Entrepreneurs around the world are searching for great mentors who can show them the ropes of how to short-circuit their entrepreneurial journeys.
Recruiting mentors is a tricky thing. Mentors -- unless they have an emotional investment in you (friends, family, former boss) -- tend to want to only work with entrepreneurs who have compelling businesses, can score substantial funding, and yield solid exits.
Typically, these are potential advisors who want to be compensated in equity in your business, or potential investors who want to invest in it. Either way, they want to invest time, or money, or both. Let's call them investors.
Investors, by definition, look for compelling investment opportunities.
At the very early stages of your entrepreneurial journey, you are most likely not there yet.
The question is how do you get there? You almost need a mentor to get to a mentor, so that the second level of mentors can, to an extent, come to the rescue of victory.
Although there are many successful entrepreneurs who claim they mentor entrepreneurs, in reality, you can perhaps get one meeting with one of these people, but not really sustained, regular mentoring that can help you work through the issues that your business will be facing on a daily, weekly, monthly basis.
My advice: look at these as separate categories of individuals whom you need to lure in different ways.
When you meet a potential mentor, ask what he/she is looking for in working with you. Looking to get equity compensation? Looking to invest? Based on the answer, you can set your expectations on how to engage.
Also, first and foremost, do the homework necessary to get your pitch to a point that it looks reasonably compelling, and show how potential equity holders (equity-compensated advisors and investors) would make money from your project. Until you are ready, do NOT talk to potential investors.
When you talk to a potential investor disguised as a mentor, you need to be ready with as many of your ducks lined up as possible.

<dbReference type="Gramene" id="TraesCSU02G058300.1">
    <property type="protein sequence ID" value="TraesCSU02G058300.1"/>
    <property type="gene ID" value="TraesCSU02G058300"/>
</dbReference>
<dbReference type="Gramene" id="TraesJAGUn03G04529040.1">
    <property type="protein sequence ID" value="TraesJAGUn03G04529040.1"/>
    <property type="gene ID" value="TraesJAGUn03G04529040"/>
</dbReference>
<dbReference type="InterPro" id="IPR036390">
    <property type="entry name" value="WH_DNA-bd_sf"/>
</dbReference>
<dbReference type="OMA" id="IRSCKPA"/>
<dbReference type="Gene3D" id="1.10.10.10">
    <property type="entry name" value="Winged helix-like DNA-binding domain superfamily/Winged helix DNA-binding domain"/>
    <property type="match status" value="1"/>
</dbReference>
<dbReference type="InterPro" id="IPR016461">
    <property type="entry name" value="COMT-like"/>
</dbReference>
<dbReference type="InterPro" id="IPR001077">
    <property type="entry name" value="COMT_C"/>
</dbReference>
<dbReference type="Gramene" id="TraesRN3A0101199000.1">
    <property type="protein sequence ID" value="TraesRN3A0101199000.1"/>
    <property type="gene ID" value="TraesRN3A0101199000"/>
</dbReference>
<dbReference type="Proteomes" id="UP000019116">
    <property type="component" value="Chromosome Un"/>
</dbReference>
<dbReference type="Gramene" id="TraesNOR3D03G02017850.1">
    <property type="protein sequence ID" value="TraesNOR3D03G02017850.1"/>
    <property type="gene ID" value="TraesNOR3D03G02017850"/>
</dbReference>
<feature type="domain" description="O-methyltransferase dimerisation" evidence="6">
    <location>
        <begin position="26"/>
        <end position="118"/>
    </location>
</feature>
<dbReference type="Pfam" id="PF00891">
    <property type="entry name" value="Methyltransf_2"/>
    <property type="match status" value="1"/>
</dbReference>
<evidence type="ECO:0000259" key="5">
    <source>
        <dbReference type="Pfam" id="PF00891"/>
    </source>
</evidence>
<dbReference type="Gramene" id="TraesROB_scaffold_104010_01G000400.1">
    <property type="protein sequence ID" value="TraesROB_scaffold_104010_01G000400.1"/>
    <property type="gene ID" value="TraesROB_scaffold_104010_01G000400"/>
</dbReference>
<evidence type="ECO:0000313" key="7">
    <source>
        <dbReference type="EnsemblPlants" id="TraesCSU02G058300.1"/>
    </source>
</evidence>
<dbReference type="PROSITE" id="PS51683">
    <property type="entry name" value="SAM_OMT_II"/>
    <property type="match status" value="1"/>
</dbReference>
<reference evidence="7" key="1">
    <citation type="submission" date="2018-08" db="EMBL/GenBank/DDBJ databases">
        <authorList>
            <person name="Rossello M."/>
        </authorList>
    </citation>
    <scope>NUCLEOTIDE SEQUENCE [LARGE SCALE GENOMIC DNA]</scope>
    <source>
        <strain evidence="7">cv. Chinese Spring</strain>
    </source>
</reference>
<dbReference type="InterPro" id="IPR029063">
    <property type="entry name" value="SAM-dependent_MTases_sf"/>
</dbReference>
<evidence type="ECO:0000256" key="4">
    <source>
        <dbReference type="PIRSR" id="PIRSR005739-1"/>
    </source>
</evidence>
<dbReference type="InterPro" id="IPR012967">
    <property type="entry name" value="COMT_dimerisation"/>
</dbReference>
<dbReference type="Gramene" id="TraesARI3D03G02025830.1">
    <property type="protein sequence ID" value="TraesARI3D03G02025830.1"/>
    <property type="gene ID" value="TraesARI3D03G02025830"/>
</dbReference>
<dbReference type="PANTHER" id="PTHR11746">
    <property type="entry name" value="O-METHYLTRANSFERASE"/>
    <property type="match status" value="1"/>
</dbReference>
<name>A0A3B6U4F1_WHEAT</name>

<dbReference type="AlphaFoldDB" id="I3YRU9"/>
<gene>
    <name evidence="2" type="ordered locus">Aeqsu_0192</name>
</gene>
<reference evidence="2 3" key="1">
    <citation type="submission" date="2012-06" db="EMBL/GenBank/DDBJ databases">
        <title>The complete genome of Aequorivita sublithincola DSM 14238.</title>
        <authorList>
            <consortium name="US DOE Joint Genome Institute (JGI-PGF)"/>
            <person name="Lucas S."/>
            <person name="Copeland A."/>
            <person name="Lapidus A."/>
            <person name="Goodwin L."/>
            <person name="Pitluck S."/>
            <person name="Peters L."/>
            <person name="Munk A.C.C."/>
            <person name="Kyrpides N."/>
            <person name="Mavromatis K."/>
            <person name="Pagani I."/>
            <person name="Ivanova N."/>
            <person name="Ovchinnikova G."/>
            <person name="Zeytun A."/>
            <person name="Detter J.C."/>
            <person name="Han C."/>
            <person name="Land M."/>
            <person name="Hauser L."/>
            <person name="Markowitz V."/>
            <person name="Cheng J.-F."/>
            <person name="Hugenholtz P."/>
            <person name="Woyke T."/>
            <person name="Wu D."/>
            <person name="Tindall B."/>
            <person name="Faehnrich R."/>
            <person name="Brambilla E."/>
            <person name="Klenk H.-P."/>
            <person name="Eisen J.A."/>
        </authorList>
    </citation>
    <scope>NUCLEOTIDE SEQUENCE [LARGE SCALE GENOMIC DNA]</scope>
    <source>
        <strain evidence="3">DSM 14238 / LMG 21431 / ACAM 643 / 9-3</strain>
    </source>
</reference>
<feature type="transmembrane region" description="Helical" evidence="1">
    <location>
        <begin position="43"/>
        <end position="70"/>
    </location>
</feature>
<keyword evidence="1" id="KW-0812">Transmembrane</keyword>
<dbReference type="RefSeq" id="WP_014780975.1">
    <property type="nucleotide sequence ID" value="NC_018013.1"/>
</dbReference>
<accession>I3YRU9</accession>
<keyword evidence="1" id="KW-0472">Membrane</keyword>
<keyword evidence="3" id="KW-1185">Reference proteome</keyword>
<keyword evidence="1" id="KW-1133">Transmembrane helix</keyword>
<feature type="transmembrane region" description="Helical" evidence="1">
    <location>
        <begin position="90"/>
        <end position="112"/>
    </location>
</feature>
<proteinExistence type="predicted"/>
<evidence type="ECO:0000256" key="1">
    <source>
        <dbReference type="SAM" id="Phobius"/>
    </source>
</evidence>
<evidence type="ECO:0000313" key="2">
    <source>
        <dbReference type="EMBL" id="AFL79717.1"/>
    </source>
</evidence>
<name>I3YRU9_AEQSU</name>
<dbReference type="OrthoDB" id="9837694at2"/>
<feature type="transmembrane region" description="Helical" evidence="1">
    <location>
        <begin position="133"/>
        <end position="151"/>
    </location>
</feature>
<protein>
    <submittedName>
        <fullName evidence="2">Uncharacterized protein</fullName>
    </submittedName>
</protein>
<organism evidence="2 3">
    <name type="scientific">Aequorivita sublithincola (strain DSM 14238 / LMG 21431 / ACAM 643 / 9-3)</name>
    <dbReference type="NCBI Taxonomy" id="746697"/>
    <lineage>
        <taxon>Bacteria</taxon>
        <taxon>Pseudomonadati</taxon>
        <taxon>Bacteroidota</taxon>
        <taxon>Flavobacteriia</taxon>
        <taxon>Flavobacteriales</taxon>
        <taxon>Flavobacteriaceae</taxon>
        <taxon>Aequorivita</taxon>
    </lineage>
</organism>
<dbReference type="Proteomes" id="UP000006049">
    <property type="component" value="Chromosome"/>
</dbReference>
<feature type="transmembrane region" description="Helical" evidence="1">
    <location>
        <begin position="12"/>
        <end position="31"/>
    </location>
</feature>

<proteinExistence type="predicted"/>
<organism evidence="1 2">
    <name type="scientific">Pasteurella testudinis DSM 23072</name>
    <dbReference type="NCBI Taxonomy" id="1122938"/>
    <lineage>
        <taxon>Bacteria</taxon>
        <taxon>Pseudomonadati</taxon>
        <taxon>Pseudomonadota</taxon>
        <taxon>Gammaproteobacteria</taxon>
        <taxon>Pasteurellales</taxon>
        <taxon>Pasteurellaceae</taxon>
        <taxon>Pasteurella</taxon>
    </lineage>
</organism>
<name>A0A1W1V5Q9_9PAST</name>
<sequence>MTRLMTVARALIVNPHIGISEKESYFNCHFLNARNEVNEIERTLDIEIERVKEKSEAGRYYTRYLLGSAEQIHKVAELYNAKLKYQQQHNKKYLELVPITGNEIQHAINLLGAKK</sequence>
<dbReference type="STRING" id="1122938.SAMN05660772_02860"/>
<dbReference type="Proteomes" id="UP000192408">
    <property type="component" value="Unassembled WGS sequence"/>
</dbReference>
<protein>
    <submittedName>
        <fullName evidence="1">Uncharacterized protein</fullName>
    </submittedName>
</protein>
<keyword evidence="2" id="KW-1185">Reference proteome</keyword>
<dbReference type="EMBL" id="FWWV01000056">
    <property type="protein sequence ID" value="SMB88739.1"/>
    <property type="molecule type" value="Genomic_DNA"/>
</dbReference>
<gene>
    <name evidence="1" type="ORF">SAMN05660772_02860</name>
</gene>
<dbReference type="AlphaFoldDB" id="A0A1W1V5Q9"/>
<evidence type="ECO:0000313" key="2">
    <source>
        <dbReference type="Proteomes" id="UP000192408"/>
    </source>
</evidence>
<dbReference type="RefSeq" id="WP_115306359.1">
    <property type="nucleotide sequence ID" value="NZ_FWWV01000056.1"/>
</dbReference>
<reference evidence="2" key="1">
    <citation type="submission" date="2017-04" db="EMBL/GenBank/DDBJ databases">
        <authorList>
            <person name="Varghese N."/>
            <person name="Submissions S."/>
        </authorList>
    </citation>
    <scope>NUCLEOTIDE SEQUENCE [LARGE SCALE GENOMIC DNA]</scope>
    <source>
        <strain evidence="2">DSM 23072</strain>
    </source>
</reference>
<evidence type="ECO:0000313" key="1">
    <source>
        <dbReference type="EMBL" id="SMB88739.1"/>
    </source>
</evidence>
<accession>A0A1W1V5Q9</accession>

The other danger of potential investors disguised as mentors is that when you are a hammer, everything looks like a nail. Your project may not be venture fundable, but eminently viable as a bootstrapped business. These folks don't really have much patience for such businesses, and may be quick to dismiss you.
This, most entrepreneurs find extremely discouraging. You need to protect yourself from such cavalier dismissal.
Remember, over 99% of the businesses who go out to raise financing are rejected. That doesn't mean they all fail. Many of them succeed. Have a look at this video.
As you know, I mentor a very large number of entrepreneurs. Because of the reasons discussed above, the 1M/1M program does not take equity in the businesses we work with. This allows us to be inclusive -- work with very early stage entrepreneurs who cannot even think of attracting investors, work with bootstrapped businesses, self-financed startups. It also allows us to mentor entrepreneurs to qualify for investment, as well as to attract advisors who can be lured with equity compensation.
Just like there is a capital gap in the early stages of the startup life-cycle, I believe, there is also a mentoring-gap.
We hope to fill that!
Cartoon: Book by Sramana Mitra and Irina Patterson. Art by Mike Varouhas.